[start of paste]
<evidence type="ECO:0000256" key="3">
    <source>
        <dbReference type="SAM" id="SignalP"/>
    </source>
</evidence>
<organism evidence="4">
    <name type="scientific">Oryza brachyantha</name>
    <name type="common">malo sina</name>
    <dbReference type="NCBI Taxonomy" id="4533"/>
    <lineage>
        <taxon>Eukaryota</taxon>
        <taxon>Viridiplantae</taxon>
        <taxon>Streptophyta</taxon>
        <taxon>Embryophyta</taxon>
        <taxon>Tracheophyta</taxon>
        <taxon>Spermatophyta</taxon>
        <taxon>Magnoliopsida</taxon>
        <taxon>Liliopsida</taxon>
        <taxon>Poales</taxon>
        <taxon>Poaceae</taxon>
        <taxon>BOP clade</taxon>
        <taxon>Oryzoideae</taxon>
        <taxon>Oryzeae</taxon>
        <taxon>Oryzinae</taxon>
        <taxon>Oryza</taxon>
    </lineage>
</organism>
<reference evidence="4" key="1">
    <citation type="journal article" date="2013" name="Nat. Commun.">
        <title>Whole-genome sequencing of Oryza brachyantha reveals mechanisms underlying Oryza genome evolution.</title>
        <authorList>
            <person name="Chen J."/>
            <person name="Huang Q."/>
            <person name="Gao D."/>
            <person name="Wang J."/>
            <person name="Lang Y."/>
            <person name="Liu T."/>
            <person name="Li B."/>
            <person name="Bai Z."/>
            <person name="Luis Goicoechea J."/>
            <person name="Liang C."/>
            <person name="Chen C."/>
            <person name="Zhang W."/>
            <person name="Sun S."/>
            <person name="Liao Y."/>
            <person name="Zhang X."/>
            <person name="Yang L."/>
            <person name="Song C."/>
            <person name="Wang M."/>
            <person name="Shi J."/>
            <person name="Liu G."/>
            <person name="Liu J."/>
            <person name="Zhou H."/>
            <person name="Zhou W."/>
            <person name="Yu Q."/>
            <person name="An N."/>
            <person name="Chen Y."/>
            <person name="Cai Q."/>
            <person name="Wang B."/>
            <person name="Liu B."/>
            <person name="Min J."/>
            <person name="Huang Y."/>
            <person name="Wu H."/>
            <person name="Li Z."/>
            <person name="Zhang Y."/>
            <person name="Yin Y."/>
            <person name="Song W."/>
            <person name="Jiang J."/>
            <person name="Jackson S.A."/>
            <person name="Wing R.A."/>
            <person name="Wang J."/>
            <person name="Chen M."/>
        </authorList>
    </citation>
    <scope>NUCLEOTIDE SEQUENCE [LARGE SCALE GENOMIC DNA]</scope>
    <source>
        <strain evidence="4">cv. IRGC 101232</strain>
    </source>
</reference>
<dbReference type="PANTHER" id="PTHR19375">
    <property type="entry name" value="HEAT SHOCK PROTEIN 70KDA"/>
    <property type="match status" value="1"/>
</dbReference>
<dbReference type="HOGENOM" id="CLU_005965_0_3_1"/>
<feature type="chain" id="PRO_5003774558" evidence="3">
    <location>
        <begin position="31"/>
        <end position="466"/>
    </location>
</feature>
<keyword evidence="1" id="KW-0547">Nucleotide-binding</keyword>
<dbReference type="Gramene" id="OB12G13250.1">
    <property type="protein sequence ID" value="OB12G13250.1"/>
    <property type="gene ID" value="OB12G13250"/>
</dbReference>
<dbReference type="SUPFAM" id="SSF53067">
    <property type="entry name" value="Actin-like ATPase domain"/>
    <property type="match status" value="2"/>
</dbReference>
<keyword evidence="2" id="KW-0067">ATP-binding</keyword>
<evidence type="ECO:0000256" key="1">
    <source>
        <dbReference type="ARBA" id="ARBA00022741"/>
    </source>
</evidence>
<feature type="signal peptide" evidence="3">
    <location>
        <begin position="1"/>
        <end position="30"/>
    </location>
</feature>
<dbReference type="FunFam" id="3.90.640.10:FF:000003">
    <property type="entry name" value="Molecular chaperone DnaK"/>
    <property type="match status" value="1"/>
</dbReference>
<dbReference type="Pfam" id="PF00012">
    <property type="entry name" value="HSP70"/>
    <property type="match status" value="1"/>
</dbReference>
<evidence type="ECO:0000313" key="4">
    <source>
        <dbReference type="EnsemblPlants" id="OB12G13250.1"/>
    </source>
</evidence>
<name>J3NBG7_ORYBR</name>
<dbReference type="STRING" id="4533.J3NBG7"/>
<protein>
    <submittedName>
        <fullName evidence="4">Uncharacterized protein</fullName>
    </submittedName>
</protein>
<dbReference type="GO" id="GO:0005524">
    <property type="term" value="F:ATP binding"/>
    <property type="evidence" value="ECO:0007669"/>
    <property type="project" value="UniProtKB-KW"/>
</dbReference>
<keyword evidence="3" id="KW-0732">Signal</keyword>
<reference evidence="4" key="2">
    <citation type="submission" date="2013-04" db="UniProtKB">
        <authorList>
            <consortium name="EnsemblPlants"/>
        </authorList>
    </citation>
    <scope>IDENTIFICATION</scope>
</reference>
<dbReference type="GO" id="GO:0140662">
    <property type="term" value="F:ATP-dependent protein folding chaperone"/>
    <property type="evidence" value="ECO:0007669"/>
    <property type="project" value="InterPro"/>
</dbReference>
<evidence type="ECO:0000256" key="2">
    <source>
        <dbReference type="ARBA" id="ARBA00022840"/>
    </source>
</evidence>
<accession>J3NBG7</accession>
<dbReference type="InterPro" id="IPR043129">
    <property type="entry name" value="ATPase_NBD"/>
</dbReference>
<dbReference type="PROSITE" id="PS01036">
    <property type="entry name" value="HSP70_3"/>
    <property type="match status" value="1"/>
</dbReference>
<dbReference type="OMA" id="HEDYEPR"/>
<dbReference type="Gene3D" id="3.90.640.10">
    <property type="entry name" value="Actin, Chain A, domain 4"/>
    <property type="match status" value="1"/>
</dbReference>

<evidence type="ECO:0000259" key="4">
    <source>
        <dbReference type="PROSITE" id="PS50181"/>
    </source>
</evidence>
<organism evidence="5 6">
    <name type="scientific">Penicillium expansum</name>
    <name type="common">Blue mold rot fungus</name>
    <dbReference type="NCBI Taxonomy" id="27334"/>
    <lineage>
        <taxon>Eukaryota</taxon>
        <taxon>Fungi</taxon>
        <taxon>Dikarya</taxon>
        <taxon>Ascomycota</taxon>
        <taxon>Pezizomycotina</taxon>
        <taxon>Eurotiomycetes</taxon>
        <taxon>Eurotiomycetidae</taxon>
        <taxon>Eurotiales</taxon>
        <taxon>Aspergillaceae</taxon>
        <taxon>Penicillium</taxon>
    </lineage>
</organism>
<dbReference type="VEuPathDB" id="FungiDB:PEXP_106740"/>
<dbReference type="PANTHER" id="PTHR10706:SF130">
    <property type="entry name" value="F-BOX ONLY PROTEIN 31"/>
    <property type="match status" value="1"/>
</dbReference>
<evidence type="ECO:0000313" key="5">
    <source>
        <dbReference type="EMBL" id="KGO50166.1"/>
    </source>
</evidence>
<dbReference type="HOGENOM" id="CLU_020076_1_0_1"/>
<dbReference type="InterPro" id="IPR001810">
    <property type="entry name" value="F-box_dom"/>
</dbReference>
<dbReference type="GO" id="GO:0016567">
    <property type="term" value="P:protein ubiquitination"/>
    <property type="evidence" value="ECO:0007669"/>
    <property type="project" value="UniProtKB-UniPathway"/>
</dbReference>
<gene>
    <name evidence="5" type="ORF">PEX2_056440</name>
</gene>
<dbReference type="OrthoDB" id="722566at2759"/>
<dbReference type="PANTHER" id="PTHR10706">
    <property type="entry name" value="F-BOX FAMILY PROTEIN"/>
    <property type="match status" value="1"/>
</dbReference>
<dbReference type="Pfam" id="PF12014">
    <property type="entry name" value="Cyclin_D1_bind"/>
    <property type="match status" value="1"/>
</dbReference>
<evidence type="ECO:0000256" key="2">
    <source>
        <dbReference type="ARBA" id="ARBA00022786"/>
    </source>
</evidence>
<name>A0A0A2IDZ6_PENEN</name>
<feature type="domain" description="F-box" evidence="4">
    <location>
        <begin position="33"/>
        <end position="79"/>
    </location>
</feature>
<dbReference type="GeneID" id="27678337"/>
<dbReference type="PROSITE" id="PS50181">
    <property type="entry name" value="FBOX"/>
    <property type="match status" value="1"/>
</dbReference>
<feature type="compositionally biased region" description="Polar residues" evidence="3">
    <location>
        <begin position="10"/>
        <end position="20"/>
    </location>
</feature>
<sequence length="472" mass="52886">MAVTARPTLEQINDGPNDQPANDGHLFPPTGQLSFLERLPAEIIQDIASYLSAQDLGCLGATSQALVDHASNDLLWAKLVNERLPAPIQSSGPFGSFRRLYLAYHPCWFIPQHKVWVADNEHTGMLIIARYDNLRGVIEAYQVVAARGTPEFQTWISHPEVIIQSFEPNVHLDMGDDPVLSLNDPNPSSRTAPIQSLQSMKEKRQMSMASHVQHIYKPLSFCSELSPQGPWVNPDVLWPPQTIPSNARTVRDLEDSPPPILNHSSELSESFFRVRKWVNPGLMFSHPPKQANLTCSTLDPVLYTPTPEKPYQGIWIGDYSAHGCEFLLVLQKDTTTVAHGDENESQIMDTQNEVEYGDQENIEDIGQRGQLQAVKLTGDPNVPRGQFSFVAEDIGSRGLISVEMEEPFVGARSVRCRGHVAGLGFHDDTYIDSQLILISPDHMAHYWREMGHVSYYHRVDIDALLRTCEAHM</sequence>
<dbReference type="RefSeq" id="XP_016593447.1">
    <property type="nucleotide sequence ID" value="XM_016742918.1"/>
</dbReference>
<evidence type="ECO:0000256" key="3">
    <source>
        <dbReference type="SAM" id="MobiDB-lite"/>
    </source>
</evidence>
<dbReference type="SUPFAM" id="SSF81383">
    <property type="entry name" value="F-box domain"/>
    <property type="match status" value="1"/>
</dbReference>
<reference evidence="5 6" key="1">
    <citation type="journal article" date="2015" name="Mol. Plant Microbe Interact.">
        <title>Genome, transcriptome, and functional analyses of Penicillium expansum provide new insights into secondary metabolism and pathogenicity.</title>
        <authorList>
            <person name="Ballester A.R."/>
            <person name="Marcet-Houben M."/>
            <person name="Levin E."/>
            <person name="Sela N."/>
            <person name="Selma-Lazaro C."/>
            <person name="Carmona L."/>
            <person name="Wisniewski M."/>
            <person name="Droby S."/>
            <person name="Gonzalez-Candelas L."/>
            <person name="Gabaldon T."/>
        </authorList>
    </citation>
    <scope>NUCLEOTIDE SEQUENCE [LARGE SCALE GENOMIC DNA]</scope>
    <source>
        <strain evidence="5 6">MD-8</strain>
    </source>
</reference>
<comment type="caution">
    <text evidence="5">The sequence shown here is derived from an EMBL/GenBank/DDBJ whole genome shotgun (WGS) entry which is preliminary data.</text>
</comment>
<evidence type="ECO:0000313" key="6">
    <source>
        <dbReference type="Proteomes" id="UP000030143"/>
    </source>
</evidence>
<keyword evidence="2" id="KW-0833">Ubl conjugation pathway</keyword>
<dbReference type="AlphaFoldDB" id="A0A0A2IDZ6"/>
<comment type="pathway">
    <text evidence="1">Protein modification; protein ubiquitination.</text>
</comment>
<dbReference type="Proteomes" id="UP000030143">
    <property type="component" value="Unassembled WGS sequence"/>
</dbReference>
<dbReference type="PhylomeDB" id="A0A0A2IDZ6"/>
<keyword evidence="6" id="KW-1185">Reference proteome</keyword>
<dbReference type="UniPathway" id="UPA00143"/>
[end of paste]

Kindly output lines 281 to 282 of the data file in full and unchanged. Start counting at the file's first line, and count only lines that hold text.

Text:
</comment>
<evidence type="ECO:0000313" key="6">